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Space Beer Doesn’t Taste as Great as You Thought It Would

Last month, Yorkshire-based John Smith’s became the first brewery to send beer into space—with questionable results.

by Daniel Tapper
Aug 20 2015, 10:00am

Foto von Wagner T. Cassimiro via Flickr

Saying "this beer doesn't travel well" at your local pub is about as British as scampi and wet-look gel. In fact, if you're applying for UK citizenship, you should probably memorise that phrase right now.

But is there any truth in the adage that beer is best enjoyed close to the brewery? Eager to settle the debate once and for all, last month Yorkshire mega brewer John Smith's sent a 12-pack into space, becoming the world's first brewery to do so.

READ MORE: The World's Best Whisky Is Being Sent to the Space Station

The mission was carried out with the help of Chris Rose and Alex Baker, two scientists-turned-entrepreneurs who sent the case of Extra Smooth into space using a weather balloon. In epic scenes captured on a GoPro (which may or may not belittle the entire history of space exploration), the beer can be seen rising 37 kilometres into space—three times higher than the average commercial jet.

"The hardest bit was building a protective layer around the beer," says Rose. "The minimum temperature we recorded was minus 54 degrees Celsius and the maximum speed was 167 miles per hour. What's more, there is so little pressure in space that it could easily have caused the cans to explode."

Launched in a field near Sheffield, the helium balloon carrying the unusual cargo eventually burst at around 37,430 metres, sending the beer hurtling back to earth. It was later found in a field near York.

"God knows what any local dog walkers would have made of all of this," adds Baker. "I don't know how I'd react if I suddenly saw a load of beer casually re-entering the atmosphere on a parachute."

If you strip all the flavour and character from your beer and have no provenance or quality to speak of, then the only way you can connect with your drinkers is through gimmicks.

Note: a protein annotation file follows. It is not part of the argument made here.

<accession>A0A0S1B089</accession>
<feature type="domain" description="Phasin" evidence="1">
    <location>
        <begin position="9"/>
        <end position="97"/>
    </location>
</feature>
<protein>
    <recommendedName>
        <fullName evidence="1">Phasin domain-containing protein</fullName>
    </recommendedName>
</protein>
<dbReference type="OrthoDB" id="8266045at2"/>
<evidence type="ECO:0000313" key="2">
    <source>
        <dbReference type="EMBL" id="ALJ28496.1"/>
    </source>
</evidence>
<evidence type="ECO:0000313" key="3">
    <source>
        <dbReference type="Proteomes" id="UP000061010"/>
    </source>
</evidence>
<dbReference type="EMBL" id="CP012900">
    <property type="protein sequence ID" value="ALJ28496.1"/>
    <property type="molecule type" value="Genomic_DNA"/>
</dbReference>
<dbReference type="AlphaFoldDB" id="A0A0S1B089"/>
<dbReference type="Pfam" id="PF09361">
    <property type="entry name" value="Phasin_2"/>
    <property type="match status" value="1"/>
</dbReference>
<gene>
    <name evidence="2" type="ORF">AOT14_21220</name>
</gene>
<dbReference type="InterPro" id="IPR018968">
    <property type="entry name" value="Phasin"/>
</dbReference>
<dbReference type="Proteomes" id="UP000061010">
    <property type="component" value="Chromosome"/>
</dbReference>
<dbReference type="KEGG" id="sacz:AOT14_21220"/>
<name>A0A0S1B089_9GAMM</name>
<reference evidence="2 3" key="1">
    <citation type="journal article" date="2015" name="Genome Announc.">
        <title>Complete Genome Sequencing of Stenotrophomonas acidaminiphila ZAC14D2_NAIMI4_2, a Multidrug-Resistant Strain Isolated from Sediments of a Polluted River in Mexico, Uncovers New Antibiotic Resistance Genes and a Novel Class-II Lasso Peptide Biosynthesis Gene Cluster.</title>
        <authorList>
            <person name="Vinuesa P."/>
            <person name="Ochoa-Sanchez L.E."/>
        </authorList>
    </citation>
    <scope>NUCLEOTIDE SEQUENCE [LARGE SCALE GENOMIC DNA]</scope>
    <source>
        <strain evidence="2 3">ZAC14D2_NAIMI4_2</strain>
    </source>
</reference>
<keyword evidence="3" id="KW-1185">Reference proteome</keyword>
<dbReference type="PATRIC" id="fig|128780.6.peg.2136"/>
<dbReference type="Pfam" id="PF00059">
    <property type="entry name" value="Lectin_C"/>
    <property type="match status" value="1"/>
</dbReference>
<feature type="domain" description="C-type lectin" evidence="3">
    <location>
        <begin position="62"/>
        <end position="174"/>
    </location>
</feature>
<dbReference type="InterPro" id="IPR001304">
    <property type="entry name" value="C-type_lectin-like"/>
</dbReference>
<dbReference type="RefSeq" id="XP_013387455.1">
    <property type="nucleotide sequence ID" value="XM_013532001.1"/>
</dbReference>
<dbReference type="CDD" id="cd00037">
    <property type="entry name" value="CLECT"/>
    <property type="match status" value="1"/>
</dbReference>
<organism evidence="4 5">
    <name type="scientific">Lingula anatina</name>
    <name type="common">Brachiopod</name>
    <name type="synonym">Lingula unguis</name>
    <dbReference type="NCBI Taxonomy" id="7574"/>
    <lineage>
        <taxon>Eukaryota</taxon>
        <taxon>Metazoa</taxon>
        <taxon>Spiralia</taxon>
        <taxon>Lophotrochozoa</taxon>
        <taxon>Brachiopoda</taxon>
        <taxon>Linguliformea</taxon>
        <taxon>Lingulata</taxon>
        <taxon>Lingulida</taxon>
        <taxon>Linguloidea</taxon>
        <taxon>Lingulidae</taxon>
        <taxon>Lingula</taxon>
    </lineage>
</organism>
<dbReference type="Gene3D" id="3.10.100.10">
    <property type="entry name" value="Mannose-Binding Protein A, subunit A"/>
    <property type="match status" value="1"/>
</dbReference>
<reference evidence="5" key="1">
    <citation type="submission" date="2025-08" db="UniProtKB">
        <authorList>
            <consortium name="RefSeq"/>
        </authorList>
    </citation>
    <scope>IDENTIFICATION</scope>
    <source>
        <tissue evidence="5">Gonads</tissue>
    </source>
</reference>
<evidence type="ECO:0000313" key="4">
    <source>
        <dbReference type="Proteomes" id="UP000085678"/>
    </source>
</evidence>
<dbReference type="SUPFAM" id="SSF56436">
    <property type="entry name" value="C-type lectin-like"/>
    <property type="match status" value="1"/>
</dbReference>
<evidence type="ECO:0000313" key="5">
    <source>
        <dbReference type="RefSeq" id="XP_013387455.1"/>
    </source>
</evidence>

The question, of course, is how did all of this affect flavour? Ominously, despite its epic voyage, the beer tastes to me almost identical to any other can of mass-produced bitter, only with a little more fizz on the opening.

Why? Well, cans of John Smith's Extra Smooth are filtered, pasteurised, and artificially carbonated. While artisan brewers will tell you these three things are tantamount to treachery, they essentially bomb-proof the beer from the effects of time and temperature.

Not content with sending beer into space, John Smith's—the UK's highest selling beer brand—has also "created" and named a pint-glass shaped constellation comprising 100 stars. The brewery is offering members of the public a chance to "own" a slice of it.

"I'm not surprised that some big breweries are resorting to things like this in order to sell more beer," says beer expert Melissa Cole, author of Let Me Tell You About Beer. "If you strip all the flavour and character from your beer and have no provenance or quality to speak of, then the only way you can connect with your drinkers is through gimmicks."

Indeed British drinkers' newfound preference for such "provenance" offered by craft beer has seen an influx of new small-scale breweries and trademark applications for new beer names increase by 12 percent last year. John Smith's space stunt probably won't be the last of its kind by a big name brewer.

READ MORE: You Can Now Eat Russian Space Food—But Do You Want To?

"I have a lot of respect for the brewers themselves, who are actually really talented," says Cole. "But the corporate governance behind these brands may as well be selling nails—that's how much passion they have for the final product.'

It is not the first time a big brewer has turned to such stunts. Budweiser has experimented with everything from write-on labels to bow tie-shaped cans to help win round naysayers.

Independent brewers are at it too. The End of History, made by Scottish brewers BrewDog, was a beer with 55 percent alcohol, served in bottles made from dead stoats and squirrels. Although the beer probably did taste interesting, only 12 bottles were produced at a retail price of £500 each. As for whisky producers, last month Japanese brewery-distillery, Suntory, announced that it would send six of its whiskies to the International Space Station to perform a two-year-long study on how zero gravity environments impact the process of ageing.

We've yet to find out the results of intergalactic travel on whisky but the impact it has on beer is pretty clear: most of us would rather have a freshly poured pint of craft pilsner.